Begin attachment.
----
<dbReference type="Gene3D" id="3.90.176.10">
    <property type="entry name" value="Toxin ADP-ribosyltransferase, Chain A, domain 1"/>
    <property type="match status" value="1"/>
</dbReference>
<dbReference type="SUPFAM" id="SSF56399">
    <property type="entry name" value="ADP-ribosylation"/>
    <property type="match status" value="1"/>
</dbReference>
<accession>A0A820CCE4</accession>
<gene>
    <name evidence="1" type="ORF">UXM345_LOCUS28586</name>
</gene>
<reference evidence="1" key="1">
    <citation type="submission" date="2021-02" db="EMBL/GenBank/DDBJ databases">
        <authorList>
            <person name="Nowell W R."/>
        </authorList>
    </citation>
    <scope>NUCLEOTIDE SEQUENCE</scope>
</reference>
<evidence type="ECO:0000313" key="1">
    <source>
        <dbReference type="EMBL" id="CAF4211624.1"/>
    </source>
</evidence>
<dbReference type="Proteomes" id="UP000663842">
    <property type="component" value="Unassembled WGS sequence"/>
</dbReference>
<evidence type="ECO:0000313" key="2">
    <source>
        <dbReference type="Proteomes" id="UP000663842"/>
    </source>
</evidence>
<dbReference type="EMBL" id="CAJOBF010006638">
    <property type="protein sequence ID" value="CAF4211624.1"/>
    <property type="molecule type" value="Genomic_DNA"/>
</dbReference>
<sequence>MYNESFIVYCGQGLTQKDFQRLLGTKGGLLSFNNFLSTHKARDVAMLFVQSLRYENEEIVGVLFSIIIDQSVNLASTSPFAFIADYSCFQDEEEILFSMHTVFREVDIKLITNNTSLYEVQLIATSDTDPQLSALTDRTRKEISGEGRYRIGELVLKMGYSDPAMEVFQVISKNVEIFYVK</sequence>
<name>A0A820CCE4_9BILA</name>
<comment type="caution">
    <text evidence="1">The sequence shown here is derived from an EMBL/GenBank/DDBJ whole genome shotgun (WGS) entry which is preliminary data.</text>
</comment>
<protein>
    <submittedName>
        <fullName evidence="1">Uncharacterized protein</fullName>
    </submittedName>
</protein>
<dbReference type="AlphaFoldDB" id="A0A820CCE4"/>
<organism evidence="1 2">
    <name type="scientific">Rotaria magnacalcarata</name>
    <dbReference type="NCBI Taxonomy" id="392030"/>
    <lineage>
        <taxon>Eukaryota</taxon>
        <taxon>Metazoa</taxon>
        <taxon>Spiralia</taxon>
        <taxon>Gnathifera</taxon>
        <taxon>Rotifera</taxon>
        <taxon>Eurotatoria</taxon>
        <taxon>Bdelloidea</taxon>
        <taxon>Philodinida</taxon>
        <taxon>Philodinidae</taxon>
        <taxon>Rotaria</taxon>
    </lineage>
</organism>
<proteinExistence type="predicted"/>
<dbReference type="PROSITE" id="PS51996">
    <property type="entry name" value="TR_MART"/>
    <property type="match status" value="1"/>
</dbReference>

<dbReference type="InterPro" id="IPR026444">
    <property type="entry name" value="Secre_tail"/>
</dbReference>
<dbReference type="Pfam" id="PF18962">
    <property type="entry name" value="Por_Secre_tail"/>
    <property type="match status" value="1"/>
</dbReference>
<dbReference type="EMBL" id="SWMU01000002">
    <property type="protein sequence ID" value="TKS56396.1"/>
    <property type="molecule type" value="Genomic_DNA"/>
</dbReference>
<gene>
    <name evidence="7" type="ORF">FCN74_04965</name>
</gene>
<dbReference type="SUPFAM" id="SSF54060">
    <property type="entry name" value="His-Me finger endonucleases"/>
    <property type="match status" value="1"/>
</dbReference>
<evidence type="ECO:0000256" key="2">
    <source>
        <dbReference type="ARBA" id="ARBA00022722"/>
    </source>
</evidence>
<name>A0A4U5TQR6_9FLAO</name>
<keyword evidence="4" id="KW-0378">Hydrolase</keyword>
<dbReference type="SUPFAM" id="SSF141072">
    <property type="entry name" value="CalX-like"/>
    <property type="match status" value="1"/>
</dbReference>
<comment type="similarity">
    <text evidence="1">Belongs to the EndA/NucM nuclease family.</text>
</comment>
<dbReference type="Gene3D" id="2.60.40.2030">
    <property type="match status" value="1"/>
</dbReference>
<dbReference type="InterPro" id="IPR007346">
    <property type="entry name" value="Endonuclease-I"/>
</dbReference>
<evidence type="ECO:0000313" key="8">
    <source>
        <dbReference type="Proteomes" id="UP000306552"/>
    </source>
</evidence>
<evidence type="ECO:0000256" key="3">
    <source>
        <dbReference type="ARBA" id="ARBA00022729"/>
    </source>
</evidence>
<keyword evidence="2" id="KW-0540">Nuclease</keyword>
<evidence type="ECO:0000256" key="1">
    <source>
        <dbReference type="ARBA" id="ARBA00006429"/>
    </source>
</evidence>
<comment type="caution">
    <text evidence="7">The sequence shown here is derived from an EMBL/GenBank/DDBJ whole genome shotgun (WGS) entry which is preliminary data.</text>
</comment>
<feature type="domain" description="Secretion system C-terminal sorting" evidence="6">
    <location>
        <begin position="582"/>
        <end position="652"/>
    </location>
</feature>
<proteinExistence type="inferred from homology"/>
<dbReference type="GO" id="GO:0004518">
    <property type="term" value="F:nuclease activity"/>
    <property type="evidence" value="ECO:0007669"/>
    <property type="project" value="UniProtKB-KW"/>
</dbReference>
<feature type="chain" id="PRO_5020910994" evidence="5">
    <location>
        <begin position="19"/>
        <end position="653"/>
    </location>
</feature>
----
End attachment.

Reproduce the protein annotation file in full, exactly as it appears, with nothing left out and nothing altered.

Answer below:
<dbReference type="Gene3D" id="3.90.176.10">
    <property type="entry name" value="Toxin ADP-ribosyltransferase, Chain A, domain 1"/>
    <property type="match status" value="1"/>
</dbReference>
<dbReference type="SUPFAM" id="SSF56399">
    <property type="entry name" value="ADP-ribosylation"/>
    <property type="match status" value="1"/>
</dbReference>
<accession>A0A820CCE4</accession>
<gene>
    <name evidence="1" type="ORF">UXM345_LOCUS28586</name>
</gene>
<reference evidence="1" key="1">
    <citation type="submission" date="2021-02" db="EMBL/GenBank/DDBJ databases">
        <authorList>
            <person name="Nowell W R."/>
        </authorList>
    </citation>
    <scope>NUCLEOTIDE SEQUENCE</scope>
</reference>
<evidence type="ECO:0000313" key="1">
    <source>
        <dbReference type="EMBL" id="CAF4211624.1"/>
    </source>
</evidence>
<dbReference type="Proteomes" id="UP000663842">
    <property type="component" value="Unassembled WGS sequence"/>
</dbReference>
<evidence type="ECO:0000313" key="2">
    <source>
        <dbReference type="Proteomes" id="UP000663842"/>
    </source>
</evidence>
<dbReference type="EMBL" id="CAJOBF010006638">
    <property type="protein sequence ID" value="CAF4211624.1"/>
    <property type="molecule type" value="Genomic_DNA"/>
</dbReference>
<sequence>MYNESFIVYCGQGLTQKDFQRLLGTKGGLLSFNNFLSTHKARDVAMLFVQSLRYENEEIVGVLFSIIIDQSVNLASTSPFAFIADYSCFQDEEEILFSMHTVFREVDIKLITNNTSLYEVQLIATSDTDPQLSALTDRTRKEISGEGRYRIGELVLKMGYSDPAMEVFQVISKNVEIFYVK</sequence>
<name>A0A820CCE4_9BILA</name>
<comment type="caution">
    <text evidence="1">The sequence shown here is derived from an EMBL/GenBank/DDBJ whole genome shotgun (WGS) entry which is preliminary data.</text>
</comment>
<protein>
    <submittedName>
        <fullName evidence="1">Uncharacterized protein</fullName>
    </submittedName>
</protein>
<dbReference type="AlphaFoldDB" id="A0A820CCE4"/>
<organism evidence="1 2">
    <name type="scientific">Rotaria magnacalcarata</name>
    <dbReference type="NCBI Taxonomy" id="392030"/>
    <lineage>
        <taxon>Eukaryota</taxon>
        <taxon>Metazoa</taxon>
        <taxon>Spiralia</taxon>
        <taxon>Gnathifera</taxon>
        <taxon>Rotifera</taxon>
        <taxon>Eurotatoria</taxon>
        <taxon>Bdelloidea</taxon>
        <taxon>Philodinida</taxon>
        <taxon>Philodinidae</taxon>
        <taxon>Rotaria</taxon>
    </lineage>
</organism>
<proteinExistence type="predicted"/>
<dbReference type="PROSITE" id="PS51996">
    <property type="entry name" value="TR_MART"/>
    <property type="match status" value="1"/>
</dbReference>

<dbReference type="InterPro" id="IPR026444">
    <property type="entry name" value="Secre_tail"/>
</dbReference>
<dbReference type="Pfam" id="PF18962">
    <property type="entry name" value="Por_Secre_tail"/>
    <property type="match status" value="1"/>
</dbReference>
<dbReference type="EMBL" id="SWMU01000002">
    <property type="protein sequence ID" value="TKS56396.1"/>
    <property type="molecule type" value="Genomic_DNA"/>
</dbReference>
<gene>
    <name evidence="7" type="ORF">FCN74_04965</name>
</gene>
<dbReference type="SUPFAM" id="SSF54060">
    <property type="entry name" value="His-Me finger endonucleases"/>
    <property type="match status" value="1"/>
</dbReference>
<evidence type="ECO:0000256" key="2">
    <source>
        <dbReference type="ARBA" id="ARBA00022722"/>
    </source>
</evidence>
<name>A0A4U5TQR6_9FLAO</name>
<keyword evidence="4" id="KW-0378">Hydrolase</keyword>
<dbReference type="SUPFAM" id="SSF141072">
    <property type="entry name" value="CalX-like"/>
    <property type="match status" value="1"/>
</dbReference>
<comment type="similarity">
    <text evidence="1">Belongs to the EndA/NucM nuclease family.</text>
</comment>
<dbReference type="Gene3D" id="2.60.40.2030">
    <property type="match status" value="1"/>
</dbReference>
<dbReference type="InterPro" id="IPR007346">
    <property type="entry name" value="Endonuclease-I"/>
</dbReference>
<evidence type="ECO:0000313" key="8">
    <source>
        <dbReference type="Proteomes" id="UP000306552"/>
    </source>
</evidence>
<evidence type="ECO:0000256" key="3">
    <source>
        <dbReference type="ARBA" id="ARBA00022729"/>
    </source>
</evidence>
<keyword evidence="2" id="KW-0540">Nuclease</keyword>
<evidence type="ECO:0000256" key="1">
    <source>
        <dbReference type="ARBA" id="ARBA00006429"/>
    </source>
</evidence>
<comment type="caution">
    <text evidence="7">The sequence shown here is derived from an EMBL/GenBank/DDBJ whole genome shotgun (WGS) entry which is preliminary data.</text>
</comment>
<feature type="domain" description="Secretion system C-terminal sorting" evidence="6">
    <location>
        <begin position="582"/>
        <end position="652"/>
    </location>
</feature>
<proteinExistence type="inferred from homology"/>
<dbReference type="GO" id="GO:0004518">
    <property type="term" value="F:nuclease activity"/>
    <property type="evidence" value="ECO:0007669"/>
    <property type="project" value="UniProtKB-KW"/>
</dbReference>
<feature type="chain" id="PRO_5020910994" evidence="5">
    <location>
        <begin position="19"/>
        <end position="653"/>
    </location>
</feature>